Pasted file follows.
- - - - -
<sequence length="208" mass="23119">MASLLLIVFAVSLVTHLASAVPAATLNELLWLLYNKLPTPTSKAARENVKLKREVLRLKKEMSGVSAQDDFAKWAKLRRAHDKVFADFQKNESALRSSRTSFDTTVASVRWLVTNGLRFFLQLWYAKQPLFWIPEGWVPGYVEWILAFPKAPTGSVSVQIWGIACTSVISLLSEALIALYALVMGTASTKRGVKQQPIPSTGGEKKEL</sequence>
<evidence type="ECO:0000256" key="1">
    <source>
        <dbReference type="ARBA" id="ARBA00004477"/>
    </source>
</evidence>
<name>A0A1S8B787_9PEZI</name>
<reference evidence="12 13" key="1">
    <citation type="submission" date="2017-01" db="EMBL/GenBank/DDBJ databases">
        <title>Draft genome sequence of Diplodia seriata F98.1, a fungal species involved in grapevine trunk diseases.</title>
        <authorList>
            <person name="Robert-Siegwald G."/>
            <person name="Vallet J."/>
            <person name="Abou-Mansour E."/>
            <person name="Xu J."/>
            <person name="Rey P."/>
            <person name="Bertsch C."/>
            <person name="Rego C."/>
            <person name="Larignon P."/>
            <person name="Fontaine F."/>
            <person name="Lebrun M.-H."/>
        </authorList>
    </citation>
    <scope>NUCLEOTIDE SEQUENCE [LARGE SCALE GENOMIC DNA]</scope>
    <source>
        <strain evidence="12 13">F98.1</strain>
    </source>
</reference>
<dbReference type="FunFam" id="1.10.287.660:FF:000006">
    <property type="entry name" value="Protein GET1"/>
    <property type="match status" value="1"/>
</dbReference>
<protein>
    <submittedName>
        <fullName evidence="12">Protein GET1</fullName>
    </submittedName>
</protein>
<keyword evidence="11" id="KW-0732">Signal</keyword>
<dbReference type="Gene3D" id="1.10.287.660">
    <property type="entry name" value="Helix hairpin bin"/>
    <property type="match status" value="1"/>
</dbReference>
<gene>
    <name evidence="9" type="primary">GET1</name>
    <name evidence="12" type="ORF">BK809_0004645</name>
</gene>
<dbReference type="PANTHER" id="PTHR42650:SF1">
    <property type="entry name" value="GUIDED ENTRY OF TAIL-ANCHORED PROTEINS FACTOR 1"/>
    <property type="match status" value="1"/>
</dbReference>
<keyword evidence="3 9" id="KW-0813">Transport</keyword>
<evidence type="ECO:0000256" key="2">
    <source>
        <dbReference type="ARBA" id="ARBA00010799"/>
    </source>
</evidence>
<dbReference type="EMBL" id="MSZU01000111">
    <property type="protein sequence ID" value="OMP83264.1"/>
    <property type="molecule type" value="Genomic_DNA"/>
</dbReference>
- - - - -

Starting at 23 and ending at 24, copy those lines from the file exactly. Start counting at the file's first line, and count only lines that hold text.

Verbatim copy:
    </citation>
    <scope>NUCLEOTIDE SEQUENCE [LARGE SCALE GENOMIC DNA]</scope>